A new United Nations treaty governing the movement of commercial cargo by sea is slated to be signed on Wednesday in Rotterdam, UN spokesperson Michele Montas announced today.
Ms. Montas told reporters that the Dutch city will host a signing ceremony for the UN Convention on Contracts for the International Carriage of Goods Wholly or Partly by Sea, also known as the “Rotterdam Rules.”
The Convention, adopted by the UN General Assembly in December 2008, creates a set of contemporary and uniform rules for the transportation of containers that include an international sea leg, but is not limited to port-to-port shipping of goods.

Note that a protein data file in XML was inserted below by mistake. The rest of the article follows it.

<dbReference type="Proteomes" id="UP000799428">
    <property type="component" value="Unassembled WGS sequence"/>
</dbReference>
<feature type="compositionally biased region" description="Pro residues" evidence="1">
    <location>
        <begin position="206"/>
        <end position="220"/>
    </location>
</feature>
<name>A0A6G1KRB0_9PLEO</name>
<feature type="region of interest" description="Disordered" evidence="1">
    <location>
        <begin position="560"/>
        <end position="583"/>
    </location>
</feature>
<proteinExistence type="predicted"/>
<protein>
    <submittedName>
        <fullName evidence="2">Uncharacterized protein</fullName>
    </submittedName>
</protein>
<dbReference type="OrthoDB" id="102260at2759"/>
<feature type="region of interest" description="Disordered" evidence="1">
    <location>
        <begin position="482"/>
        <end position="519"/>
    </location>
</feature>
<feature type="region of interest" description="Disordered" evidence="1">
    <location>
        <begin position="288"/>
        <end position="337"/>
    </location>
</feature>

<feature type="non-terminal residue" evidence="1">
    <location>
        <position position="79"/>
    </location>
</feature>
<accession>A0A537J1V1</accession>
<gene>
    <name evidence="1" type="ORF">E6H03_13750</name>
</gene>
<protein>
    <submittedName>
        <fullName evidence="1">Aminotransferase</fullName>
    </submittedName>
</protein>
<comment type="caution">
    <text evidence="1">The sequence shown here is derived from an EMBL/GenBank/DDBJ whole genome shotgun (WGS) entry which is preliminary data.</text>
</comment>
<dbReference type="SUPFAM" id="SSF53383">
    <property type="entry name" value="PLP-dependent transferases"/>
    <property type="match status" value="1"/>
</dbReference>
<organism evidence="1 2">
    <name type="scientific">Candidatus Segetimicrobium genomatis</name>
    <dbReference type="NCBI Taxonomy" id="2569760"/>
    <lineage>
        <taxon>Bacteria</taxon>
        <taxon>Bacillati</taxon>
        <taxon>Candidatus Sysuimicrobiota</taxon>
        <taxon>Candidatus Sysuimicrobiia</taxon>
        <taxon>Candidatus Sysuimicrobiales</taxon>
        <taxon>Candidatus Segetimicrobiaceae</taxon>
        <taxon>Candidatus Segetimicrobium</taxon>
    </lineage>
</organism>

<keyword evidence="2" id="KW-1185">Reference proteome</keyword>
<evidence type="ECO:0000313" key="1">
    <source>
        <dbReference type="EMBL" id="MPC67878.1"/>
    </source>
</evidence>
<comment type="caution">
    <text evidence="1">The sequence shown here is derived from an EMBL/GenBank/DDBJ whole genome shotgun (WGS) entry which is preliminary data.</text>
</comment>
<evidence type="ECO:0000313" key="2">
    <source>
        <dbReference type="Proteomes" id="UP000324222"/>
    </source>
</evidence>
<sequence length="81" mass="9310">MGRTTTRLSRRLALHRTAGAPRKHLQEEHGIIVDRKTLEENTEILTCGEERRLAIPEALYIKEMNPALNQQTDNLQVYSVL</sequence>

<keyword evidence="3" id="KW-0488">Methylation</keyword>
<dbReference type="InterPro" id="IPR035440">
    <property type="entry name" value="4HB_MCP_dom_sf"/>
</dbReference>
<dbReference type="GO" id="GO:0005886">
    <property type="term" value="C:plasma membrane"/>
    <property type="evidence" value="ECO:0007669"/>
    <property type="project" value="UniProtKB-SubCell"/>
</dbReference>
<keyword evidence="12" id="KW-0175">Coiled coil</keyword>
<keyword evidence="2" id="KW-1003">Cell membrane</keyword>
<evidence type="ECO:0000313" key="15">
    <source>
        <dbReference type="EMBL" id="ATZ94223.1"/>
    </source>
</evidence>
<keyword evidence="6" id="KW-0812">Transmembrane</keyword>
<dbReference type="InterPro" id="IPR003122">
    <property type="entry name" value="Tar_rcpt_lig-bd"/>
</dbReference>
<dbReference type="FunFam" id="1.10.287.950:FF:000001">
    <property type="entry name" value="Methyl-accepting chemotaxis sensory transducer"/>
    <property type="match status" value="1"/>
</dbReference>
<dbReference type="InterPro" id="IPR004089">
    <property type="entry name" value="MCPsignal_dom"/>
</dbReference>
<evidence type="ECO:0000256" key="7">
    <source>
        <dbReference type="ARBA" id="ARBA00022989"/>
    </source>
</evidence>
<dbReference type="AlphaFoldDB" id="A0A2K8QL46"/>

Describing the rights and obligations of all parties involved in shipping goods by sea, the treaty aims to bring clarity regarding who is responsible and liable for what, when, where and to what extent.
Among the innovations contained in the Convention, which updates and replaces three obsolete treaties, are provisions covering electronic transport records and container shipping as well as regulations for combined sea and land transport.
The UN estimates that the shipping industry hauled 8 billion tons of cargo in 2007, or 80 per cent of the volume of world trade. The movement of oil constituted 33 per cent; dry bulks – iron ore, grain, coal, bauxite/alumina and phosphate – made up 25 per cent; and other dry cargos, including consumer goods, 42 per cent of the total goods shipped.